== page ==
The Catholic Church in the United States has had a somber cloud hanging over it for the past few days in the wake of the Pennsylvania Grand Jury report’s release. Many Catholics—both clergy and laity—are offering prayers and sacrifices in reparation for the heinous crimes that were committed, and the Church is working to find ways to ensure that these atrocities do not happen again. But even so, some Catholics find themselves overcome with anger at the thought of our shepherds using their positions of authority to inflict irreparable damage on members of the flock they were meant to protect.
Andre from Oakland, California, called to express his anger and ardent desire that abusive clergy face punishment for their actions. “I’m really saddened with this news out of PA and I know we need to pray about it … but we also need to take action. These priests need to go to jail,” he said.
The report’s contents are disturbing, and have moved many Catholics to tears and righteous anger. “The Pennsylvania report is just near impossible to read without really being ill on many different levels. Emotionally, mentally, every way—even physically,” said Msgr. Stuart Swetland, host of Go Ask Your FatherTM on Relevant Radio®.
He encouraged Andre to see the tremendous progress that the Church has made in implementing policies that protect the vulnerable from abuse so that the sins committed decades ago are not repeated. “Has the Church gotten it perfect yet? No. But I think the Church is really engaging this and has for a while. If you look at that report, most everything in it is from a very long time ago. Most of it well before 2002 when this was begun to be dealt with in the kind of very serious and straightforward way that you refer to. Now, the question about the criminal, that’s a state thing. The Church has no power over the criminal justice system. But obviously, these are crimes as well as immoralities,” says Msgr. Swetland.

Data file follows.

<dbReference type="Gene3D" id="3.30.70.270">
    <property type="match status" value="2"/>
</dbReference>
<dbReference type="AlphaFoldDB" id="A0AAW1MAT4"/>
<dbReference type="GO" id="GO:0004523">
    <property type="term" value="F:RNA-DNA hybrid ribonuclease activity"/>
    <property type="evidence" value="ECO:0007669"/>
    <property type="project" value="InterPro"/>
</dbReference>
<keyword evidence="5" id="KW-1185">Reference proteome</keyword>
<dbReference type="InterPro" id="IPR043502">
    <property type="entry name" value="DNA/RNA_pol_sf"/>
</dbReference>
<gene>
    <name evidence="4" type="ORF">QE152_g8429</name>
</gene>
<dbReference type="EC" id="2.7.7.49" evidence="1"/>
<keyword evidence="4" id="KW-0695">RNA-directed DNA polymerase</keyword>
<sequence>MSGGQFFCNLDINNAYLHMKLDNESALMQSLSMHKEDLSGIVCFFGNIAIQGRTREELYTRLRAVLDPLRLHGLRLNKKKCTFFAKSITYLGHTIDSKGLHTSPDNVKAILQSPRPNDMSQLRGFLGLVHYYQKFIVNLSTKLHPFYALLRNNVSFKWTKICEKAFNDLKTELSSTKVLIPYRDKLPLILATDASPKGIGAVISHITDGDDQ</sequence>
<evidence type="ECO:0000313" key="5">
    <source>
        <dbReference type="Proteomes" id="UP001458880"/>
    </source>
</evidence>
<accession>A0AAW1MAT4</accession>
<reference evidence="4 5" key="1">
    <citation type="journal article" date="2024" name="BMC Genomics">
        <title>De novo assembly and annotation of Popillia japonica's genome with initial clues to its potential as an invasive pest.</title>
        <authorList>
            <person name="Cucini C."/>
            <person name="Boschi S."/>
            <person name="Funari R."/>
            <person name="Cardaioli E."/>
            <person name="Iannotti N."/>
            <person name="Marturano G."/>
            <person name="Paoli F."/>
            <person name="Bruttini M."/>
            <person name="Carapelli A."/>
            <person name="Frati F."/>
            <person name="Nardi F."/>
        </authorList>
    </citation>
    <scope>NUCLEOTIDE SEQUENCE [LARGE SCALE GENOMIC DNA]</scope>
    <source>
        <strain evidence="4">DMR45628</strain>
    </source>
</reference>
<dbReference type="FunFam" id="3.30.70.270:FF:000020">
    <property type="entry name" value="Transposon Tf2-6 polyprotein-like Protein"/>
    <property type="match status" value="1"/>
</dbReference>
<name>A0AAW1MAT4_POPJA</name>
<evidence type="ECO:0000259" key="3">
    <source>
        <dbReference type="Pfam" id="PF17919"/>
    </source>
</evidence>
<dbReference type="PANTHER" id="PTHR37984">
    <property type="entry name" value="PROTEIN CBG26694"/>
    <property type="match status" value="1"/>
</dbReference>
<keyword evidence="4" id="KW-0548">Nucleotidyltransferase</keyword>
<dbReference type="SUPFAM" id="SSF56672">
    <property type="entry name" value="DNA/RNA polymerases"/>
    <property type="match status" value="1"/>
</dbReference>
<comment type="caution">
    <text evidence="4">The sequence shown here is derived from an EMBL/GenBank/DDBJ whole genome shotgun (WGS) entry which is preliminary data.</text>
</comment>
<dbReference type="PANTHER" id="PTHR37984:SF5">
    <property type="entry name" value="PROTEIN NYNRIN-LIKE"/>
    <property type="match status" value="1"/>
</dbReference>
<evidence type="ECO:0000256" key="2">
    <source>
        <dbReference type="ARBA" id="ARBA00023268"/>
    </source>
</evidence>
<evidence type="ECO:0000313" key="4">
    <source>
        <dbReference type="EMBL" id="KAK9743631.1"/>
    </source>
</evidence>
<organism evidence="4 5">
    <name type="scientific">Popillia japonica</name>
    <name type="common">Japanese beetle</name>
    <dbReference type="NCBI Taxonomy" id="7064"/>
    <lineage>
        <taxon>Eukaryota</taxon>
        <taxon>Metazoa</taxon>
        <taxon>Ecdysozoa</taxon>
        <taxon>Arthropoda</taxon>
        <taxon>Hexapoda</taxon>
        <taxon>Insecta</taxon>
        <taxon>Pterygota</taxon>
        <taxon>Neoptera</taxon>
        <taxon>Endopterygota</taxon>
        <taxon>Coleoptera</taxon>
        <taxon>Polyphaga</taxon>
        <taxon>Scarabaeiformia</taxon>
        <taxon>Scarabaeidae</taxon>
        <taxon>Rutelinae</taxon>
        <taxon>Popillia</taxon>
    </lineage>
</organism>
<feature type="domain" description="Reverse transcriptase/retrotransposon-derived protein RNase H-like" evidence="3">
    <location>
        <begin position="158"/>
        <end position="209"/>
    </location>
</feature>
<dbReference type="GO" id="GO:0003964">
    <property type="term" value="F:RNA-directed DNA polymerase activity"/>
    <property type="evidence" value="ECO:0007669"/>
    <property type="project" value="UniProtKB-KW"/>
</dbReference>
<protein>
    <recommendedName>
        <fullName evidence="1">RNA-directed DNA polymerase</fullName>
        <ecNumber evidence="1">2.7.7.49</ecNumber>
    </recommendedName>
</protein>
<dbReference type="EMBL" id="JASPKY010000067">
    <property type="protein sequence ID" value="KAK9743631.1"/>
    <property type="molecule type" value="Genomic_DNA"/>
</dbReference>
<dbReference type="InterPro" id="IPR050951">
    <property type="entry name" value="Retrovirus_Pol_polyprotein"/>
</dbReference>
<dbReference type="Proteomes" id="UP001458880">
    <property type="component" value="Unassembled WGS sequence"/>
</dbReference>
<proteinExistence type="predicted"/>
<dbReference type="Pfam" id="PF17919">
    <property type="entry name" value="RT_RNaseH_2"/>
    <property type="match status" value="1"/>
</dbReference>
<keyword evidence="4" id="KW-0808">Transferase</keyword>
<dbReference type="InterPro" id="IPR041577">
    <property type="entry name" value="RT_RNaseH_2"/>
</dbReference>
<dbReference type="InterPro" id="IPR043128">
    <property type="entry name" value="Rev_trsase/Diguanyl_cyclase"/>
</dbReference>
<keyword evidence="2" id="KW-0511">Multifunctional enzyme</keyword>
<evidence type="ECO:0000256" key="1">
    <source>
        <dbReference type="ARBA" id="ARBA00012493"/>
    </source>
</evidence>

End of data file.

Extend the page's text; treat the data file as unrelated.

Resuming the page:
There’s nothing wrong with wanting abusers to face justice for their actions. Justice is necessary, not only for the good of the victims but also for the perpetrators. “It’s always good for criminals to suffer the just punishment of their crime … this is something that even Plato and Aristotle, the ancient Greeks understood, that the worst thing that can happen to an evildoer is to get away with the evil because that confirms them and conforms them to the wickedness.”
For more about the sexual abuse crisis, read Frequently Asked Questions Regarding the Sexual Abuse Crisis and tune in for continuing coverage of new developments.
Sacred Heart of Jesus, have mercy on us.
Mary, Mother of the Church, pray for us.